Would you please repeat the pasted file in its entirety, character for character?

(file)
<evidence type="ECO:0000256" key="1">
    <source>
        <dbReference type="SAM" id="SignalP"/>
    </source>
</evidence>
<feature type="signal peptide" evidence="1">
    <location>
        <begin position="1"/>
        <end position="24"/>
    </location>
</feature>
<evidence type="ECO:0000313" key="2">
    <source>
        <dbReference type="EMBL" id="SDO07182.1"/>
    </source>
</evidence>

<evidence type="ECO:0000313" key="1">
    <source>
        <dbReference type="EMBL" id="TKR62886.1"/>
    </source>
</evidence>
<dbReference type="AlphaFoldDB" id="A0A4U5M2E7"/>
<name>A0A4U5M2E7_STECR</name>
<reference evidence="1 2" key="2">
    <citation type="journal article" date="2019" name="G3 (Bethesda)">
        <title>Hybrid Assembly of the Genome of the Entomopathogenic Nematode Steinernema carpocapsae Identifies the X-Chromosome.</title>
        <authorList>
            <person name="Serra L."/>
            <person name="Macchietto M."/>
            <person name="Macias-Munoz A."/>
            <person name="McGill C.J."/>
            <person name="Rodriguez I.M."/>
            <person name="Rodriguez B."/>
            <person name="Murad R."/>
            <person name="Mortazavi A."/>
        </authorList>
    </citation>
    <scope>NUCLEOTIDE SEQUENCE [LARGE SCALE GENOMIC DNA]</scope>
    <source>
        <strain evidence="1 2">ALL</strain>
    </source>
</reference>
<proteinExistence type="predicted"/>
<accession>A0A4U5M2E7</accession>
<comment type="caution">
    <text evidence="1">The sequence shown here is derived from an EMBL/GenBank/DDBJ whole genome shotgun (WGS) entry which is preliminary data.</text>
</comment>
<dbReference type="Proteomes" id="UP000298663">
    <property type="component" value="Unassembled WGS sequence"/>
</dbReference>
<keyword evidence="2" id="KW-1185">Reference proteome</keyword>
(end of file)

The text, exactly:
<evidence type="ECO:0000256" key="1">
    <source>
        <dbReference type="SAM" id="SignalP"/>
    </source>
</evidence>
<feature type="signal peptide" evidence="1">
    <location>
        <begin position="1"/>
        <end position="24"/>
    </location>
</feature>
<evidence type="ECO:0000313" key="2">
    <source>
        <dbReference type="EMBL" id="SDO07182.1"/>
    </source>
</evidence>

<evidence type="ECO:0000313" key="1">
    <source>
        <dbReference type="EMBL" id="TKR62886.1"/>
    </source>
</evidence>
<dbReference type="AlphaFoldDB" id="A0A4U5M2E7"/>
<name>A0A4U5M2E7_STECR</name>
<reference evidence="1 2" key="2">
    <citation type="journal article" date="2019" name="G3 (Bethesda)">
        <title>Hybrid Assembly of the Genome of the Entomopathogenic Nematode Steinernema carpocapsae Identifies the X-Chromosome.</title>
        <authorList>
            <person name="Serra L."/>
            <person name="Macchietto M."/>
            <person name="Macias-Munoz A."/>
            <person name="McGill C.J."/>
            <person name="Rodriguez I.M."/>
            <person name="Rodriguez B."/>
            <person name="Murad R."/>
            <person name="Mortazavi A."/>
        </authorList>
    </citation>
    <scope>NUCLEOTIDE SEQUENCE [LARGE SCALE GENOMIC DNA]</scope>
    <source>
        <strain evidence="1 2">ALL</strain>
    </source>
</reference>
<proteinExistence type="predicted"/>
<accession>A0A4U5M2E7</accession>
<comment type="caution">
    <text evidence="1">The sequence shown here is derived from an EMBL/GenBank/DDBJ whole genome shotgun (WGS) entry which is preliminary data.</text>
</comment>
<dbReference type="Proteomes" id="UP000298663">
    <property type="component" value="Unassembled WGS sequence"/>
</dbReference>
<keyword evidence="2" id="KW-1185">Reference proteome</keyword>